Today, I saw a comment on a website where the poster was asking about the relevance of the exponential function as the global financial crisis grinds on. Here's my take on the relevance of the exponential function.
To quote Chris Martenson (of 'Crash Course' fame), we live in "an exponentially based system of money and debt, designed to flourish under conditions of constant growth ..."
Our predicament today is that without economic growth, our "exponentially based system of money and debt" rapidly goes tits up. Hence, the ever more frantic screams for economic growth from our lords and masters as they grapple with, and foresee the consequences of economic contraction on our unsustainable "exponentially based system of money and debt."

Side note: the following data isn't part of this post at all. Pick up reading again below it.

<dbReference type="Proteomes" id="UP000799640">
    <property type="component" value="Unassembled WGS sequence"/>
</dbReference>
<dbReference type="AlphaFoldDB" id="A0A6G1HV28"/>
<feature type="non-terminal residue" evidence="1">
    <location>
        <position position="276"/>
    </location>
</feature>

So, over time debt-based money grows exponentially due to interest (an immutable feature of the system). As/when loans can't be serviced (like now), the accumulation of debt also "goes exponential" over time.
Hence the increasingly ridiculous sums of (printed) money now being bandied about as being required to bail out our totally fcuked system (too much fiat money debt and not enough economic growth). Chasing an exponential function requires chasing something to infinity: hence £5 billion, becomes £35 billion, becomes £100 billlion, becomes £650 billion becomes "Oh sh*t, this sucker's going down ...".
Implications for the real world? Well I reckon we could be facing at least two decades of trend economic contraction (probably longer) and, quite possibly, an eventual return to a state of affairs that will look remarkably like pre-Industrial Age standards of living. But that's far too scary for most people, so the order of the day is to whistle in the dark, scream for more economic growth and print another £500 billion.